Further about claims of “choice” : I think this is a classic example of how religion works its trickery on human beings, a hypnotism of sorts, allowing the religion to survive scrutiny, and a particulars strong one.

    • I strongly agree with this. Often it’s not really a choice at all. If you’re a member of a certain community (and this applies to many communities other than Muslim ones), whatever part of the world that community is in, women especially will be required to adhere to some sort of dress standard. That standard usually has its roots in female sexuality and women having to take the responsibility for any digressions on the part of men as well as themselves. It’s not even very long since it changed in the West. Sex is such a vital part of our identity religion has latched on to it as a good way to control people.

  11. Kevin Henderson says:

    Since these few Australian women do not think Ayaan should speak, let me speak for her.

    Islam promotes oppression of women. Unfortunately it’s not the only religion, but the practices of Sharia law win first prize for domestic violence, child marriage, and all but non-existent property rights.

    Makes me think of Crocodile Dundee:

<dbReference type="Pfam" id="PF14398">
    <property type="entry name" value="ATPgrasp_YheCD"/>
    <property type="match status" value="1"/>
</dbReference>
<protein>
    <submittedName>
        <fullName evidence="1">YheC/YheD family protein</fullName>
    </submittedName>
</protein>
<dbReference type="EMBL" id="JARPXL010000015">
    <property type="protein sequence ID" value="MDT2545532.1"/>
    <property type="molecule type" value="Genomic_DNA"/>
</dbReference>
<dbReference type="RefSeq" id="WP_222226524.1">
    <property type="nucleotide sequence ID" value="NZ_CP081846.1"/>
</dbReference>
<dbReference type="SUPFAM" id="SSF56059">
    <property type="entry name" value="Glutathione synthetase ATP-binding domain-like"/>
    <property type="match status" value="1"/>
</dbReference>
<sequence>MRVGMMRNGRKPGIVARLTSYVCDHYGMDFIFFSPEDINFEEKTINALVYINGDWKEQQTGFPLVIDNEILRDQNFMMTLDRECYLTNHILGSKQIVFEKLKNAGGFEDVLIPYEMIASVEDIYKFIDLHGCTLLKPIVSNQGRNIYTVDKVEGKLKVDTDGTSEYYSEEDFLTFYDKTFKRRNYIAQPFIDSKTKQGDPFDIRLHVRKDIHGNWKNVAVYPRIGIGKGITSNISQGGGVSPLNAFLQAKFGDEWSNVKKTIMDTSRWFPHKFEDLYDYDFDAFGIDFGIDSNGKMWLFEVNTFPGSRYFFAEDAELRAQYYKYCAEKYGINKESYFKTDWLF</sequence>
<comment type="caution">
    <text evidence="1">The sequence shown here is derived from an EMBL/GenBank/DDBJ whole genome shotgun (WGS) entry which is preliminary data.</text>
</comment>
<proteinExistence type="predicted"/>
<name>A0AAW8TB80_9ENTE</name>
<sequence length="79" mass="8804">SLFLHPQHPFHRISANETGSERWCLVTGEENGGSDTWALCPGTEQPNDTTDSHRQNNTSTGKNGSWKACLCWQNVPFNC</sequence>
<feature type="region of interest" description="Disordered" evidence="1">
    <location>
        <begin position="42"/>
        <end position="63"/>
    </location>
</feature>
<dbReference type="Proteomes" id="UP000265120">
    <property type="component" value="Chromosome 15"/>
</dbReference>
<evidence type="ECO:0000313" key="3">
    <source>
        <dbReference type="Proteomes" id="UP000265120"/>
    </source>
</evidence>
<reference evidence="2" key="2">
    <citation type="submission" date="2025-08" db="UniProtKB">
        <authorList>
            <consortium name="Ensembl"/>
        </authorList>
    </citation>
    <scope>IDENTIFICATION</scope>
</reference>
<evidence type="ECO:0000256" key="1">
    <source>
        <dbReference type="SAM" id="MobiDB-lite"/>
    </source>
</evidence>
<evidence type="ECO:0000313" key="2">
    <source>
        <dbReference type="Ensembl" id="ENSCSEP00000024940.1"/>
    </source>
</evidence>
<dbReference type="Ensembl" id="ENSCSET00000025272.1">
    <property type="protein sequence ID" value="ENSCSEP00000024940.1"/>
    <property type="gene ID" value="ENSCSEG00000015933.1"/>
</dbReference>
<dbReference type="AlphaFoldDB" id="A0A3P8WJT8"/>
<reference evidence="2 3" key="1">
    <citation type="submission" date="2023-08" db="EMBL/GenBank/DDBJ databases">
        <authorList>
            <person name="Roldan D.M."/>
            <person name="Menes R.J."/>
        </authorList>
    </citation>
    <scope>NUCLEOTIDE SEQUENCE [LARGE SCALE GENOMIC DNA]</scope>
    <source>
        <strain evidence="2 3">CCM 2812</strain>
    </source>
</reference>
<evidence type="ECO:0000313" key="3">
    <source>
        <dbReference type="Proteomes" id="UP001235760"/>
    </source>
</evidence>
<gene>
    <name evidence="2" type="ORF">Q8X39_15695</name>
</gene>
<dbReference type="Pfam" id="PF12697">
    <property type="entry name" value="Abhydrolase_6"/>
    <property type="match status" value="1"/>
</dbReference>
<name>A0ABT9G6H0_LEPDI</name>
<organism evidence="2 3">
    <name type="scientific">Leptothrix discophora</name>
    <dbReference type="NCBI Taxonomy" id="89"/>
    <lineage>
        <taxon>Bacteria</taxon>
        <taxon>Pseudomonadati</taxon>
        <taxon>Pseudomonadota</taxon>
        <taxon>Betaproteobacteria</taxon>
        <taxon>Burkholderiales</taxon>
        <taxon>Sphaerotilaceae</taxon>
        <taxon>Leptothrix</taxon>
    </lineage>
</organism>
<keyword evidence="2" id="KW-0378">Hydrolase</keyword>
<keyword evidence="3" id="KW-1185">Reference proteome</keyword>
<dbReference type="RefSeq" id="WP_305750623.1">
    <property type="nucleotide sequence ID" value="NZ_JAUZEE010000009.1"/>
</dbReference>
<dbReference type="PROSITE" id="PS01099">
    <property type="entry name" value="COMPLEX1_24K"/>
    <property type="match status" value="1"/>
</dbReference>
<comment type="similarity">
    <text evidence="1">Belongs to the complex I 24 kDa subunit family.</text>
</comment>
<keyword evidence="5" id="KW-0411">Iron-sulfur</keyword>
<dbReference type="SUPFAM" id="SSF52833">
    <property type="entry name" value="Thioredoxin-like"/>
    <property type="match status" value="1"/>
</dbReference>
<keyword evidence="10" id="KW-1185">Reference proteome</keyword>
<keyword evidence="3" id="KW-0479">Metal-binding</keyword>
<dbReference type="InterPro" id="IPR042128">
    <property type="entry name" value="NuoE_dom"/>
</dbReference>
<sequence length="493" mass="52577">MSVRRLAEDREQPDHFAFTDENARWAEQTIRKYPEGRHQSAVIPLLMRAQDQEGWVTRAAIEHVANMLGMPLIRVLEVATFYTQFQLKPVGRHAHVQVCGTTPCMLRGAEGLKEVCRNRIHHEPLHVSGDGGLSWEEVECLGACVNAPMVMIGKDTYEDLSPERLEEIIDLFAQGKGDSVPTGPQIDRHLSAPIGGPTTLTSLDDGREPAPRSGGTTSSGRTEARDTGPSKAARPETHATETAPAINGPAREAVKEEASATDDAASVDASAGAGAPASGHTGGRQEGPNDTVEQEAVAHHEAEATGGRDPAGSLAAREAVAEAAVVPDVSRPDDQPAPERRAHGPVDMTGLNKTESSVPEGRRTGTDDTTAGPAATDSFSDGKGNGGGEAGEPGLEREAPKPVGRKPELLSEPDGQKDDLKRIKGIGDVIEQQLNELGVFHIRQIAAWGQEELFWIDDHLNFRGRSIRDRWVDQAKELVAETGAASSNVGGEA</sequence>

“That’s not oppression. That’s oppression.”

  12. Claudia Baker says:

    Disheartening and sickening.

    Well done Jerry and Heather. The more light shed on this, the better. In Canada, we are heading down this same path. All around me are people spouting the same rubbish as the hijab-clad women in the video. People I have known all my life, who are Liberals , vote Liberal and who believe in liberal values. But when it comes to Islam they are illiberal and illogical.

  13. Mark R. says:

    Thanks for the great reporting on this sad affair. Progress is silenced by silence.

    And here I was thinking that the illiberal left hadn’t infected Australia and NZ. Depressing.

  14. Sastra says:

    We welcome and encourage vigorous discussion and debate regarding Islam and the status of women…Ayaan Hirsi Ali’s conversation does not contribute to any insights nor further the debate in any way. This is simple sensationalism designed to fuel division and hate.

    I have heard Ayaan Hirsi Ali speak several times, and, as usual, the Q & A afterwards was one of the most interesting parts because it was unscripted and often challenging. As I recall, Ali’s responses were respectful, thoughtful, nuanced, honest, insightful, and often humorous. When I try to imagine the sort of “sensationalist,” divisive speaker who would not in any way further a debate, what I imagine doesn’t resemble the speaker I have heard and watched. I cannot imagine her in that role.